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Whitey Bulger in the Garden

Anyone who is easily offended by off-color language may want to skip today's post.   The topic invites, even demands, profanity.   I am talking, of course, about organic gardening.

I have been gardening, and gardening organically, for the better part of two decades.  Yes, I am one of those people who feels most alive when my hands are plunged wrist-deep in compost-enriched soil.  

Nice, right?   But before you imagine me working my way into a Zen-like state of oneness with all things, let me set the record straight.  I see a tomato hornworm burrowing into one of my Brandywines, and I turn into Tony Soprano.   The hornworm gets smashed under my shoe.   Aphids get blasted to hell with the hose.  Japanese beetles get drowned in a bucket of water.  (Although it is perhaps the same instincts that prompt me to garden organically that also make me wonder whether my decision to target Japanese beetles, in particular, is just a little bit racist.)

The point is that conventional gardeners get to do their dirty work rather antiseptically, spraying insecticides at a decorous remove.   We organic gardeners have to kill with our bare hands.   We are brutal.  Nature is not necessarily our friend.   Earthworms – yes, they are friends, even though they are slimy and I don’t particularly like to touch them.  (Steve, on the other hand, loves nothing more than plunging his hands into a squirming pile of worms.   More on that another week.)   Ladybugs are friends.   Spiders:   friends.   Birds:  frenemies.   Squirrels:  not friends.   Bunnies:  mortal foes.

Last August, in a blinding flash of recognition of the obvious,  I realized that the reason my parsley, beans and beets were nothing more than stubby nubbins--despite my lavish use of compost and general helicopter plant parenting--was that deceptively cute bunny who’d been hopping around my little urban garden all summer, treating it as his own personal mini-fridge.   So we launched, somewhat belatedly, into operation “Fuck You, You Fucking Bunny,” erecting clumsy fences around the garden bed with a mismatched bunch of sticks and bird netting.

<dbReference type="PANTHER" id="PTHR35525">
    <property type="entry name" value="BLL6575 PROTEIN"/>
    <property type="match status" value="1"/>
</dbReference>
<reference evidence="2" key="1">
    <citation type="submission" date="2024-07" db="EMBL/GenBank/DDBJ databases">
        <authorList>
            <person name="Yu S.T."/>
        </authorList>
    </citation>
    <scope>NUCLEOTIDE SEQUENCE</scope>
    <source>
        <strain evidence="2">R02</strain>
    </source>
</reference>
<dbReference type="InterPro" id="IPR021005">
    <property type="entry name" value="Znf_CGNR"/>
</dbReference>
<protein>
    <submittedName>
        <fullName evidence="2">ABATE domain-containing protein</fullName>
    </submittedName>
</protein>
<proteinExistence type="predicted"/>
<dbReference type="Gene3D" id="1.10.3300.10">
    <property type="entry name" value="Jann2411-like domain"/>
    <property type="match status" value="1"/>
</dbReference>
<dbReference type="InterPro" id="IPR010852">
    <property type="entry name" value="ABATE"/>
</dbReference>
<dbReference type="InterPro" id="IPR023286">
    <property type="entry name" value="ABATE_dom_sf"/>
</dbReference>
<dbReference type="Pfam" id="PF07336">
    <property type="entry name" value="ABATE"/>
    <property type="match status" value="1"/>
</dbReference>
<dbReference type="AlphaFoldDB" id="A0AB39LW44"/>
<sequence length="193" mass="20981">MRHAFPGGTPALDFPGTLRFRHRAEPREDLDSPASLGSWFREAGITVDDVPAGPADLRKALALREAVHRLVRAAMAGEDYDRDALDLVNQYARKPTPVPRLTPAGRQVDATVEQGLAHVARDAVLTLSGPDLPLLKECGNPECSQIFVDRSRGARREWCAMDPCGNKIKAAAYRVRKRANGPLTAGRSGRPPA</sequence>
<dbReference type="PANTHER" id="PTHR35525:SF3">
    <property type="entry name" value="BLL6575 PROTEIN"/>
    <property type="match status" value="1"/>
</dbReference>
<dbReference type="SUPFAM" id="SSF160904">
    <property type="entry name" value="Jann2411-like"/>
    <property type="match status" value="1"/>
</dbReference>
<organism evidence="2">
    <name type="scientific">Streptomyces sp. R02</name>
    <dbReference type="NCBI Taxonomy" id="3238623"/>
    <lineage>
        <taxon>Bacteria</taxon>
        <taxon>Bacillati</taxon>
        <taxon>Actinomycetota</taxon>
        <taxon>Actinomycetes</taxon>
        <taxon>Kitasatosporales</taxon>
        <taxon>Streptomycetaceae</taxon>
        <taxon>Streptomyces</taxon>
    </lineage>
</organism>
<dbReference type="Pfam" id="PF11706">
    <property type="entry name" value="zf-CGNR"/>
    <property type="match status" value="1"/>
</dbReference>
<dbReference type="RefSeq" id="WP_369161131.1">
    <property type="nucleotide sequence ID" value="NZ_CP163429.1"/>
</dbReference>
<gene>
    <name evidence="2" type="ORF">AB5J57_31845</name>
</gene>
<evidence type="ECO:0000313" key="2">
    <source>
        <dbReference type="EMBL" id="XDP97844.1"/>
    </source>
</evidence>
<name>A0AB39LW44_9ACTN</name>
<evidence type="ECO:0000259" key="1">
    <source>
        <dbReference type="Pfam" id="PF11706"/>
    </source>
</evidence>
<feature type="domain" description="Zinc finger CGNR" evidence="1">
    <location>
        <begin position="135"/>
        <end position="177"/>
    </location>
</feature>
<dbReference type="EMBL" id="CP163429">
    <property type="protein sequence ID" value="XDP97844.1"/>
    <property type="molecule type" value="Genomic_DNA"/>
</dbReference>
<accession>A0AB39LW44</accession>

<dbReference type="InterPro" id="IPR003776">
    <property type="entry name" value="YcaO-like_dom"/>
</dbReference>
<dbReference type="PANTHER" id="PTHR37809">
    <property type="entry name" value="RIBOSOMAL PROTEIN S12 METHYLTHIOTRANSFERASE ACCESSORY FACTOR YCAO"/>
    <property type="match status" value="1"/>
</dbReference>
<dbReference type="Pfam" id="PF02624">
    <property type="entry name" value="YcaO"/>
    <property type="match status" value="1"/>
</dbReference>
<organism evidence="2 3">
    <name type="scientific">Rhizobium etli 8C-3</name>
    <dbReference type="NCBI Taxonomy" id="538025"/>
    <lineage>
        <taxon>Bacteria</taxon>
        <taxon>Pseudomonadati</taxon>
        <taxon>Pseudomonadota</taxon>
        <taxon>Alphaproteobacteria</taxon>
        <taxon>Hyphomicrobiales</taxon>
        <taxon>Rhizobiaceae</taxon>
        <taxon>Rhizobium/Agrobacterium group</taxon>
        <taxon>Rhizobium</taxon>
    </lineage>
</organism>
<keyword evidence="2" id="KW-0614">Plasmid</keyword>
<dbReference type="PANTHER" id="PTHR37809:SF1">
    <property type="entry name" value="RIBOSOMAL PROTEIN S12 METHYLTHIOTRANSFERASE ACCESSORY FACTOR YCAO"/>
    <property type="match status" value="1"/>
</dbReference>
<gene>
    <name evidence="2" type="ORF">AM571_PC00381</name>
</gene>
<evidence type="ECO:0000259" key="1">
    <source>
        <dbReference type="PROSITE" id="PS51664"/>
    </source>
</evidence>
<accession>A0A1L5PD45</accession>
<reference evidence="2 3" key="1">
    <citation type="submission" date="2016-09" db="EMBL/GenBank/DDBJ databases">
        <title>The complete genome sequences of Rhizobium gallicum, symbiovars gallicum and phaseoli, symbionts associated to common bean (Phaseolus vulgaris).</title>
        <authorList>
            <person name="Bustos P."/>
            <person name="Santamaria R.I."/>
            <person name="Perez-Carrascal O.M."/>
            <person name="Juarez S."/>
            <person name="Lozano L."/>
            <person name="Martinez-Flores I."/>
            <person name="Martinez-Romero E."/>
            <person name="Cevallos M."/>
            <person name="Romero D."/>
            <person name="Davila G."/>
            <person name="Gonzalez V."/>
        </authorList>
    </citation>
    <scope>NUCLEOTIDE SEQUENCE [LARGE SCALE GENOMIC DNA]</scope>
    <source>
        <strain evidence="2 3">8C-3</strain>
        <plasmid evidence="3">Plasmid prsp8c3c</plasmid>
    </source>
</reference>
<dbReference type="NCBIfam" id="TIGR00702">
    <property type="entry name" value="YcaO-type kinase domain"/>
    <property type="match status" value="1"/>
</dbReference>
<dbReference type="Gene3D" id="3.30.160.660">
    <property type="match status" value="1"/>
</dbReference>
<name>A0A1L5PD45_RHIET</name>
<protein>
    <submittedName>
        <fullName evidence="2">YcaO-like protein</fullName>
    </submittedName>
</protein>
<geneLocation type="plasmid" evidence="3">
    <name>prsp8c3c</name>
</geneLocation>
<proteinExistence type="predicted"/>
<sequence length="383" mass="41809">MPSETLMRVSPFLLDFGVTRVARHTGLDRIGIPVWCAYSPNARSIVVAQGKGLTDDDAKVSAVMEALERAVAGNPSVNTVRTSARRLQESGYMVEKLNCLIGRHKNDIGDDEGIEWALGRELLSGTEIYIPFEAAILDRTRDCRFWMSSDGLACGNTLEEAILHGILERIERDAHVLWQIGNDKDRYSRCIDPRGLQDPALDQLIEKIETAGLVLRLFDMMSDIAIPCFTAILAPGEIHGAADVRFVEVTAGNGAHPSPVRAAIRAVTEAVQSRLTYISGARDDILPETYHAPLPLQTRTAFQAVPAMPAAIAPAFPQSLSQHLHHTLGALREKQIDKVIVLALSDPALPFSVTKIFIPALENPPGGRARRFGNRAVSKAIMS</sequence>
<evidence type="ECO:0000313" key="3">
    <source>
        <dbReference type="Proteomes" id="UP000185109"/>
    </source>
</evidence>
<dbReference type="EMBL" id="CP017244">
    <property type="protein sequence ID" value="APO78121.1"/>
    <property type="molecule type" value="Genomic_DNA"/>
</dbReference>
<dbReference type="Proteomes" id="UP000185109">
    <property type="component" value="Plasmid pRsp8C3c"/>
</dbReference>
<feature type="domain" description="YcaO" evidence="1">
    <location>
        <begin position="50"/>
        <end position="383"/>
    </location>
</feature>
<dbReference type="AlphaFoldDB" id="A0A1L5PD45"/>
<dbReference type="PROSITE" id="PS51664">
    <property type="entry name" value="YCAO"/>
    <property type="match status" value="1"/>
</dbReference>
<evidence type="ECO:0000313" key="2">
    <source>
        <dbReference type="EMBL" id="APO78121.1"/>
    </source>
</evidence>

It was unsightly, but it worked.  They don’t call them dumb bunnies for nothing.

This year, Operation FYYFB has gone a step further.  My friend Mark, who likes to fix things, build things and blow things up, came up with a much more elegant solution:  he installed an electric wire around the garden, at bunny-height, using dog fencing technology.   It doesn’t hurt the bunnies, it just pisses them off.    Which is fair, I believe, because the bunnies piss me off when they eat my parsley.    I only had to leave it on for a few days to get those bunnies so pissed that they stormed off in a huff and haven’t been back since.

This year, the parsley is mine, all mine.   Fuck you, bunnies!

 

I turned it on again when I noticed the chipmunks eating my strawberries.    Fuck you, chipmunks!

Next project:  the blueberries.   In years past, the birds have eaten every last blessed berry.  This year, we erected a big, ugly structure and covered it with bird netting, keeping the little feathered bastards off of the fruit.

 

Fuck you, birds!

And so it goes that the more I garden, the more hostile and ruthless I become.   Fuck with my plants and I will crush you, blast you, fry you, grind you under my heel.

But the berries are delicious.   Kumbaya.

Comments

From Jackie Scheidlinger | On July 22, 2013 @11:52 pm
Just wanted to say that I LOVE this piece. I am an organic gardener also and I delight in stepping on snails and plunging hornworms into a bucket of water. Bunnies... I don't even want to go there. They're vermin, plain and simple. Love it!
From Mitzi "tabbouleh" Morris | On July 22, 2013 @09:44 am
I hear that fried green tomato hornworms taste like ... fried green tomatoes! http://indianapublicmedia.org/eartheats/bugs-sushi/ http://forums.egullet.org/topic/70430-green-tomato-hornworms/ I'm sure that your tomato hornworms would be as delicious as the rest of your garden bounty. cheers, Mitzi

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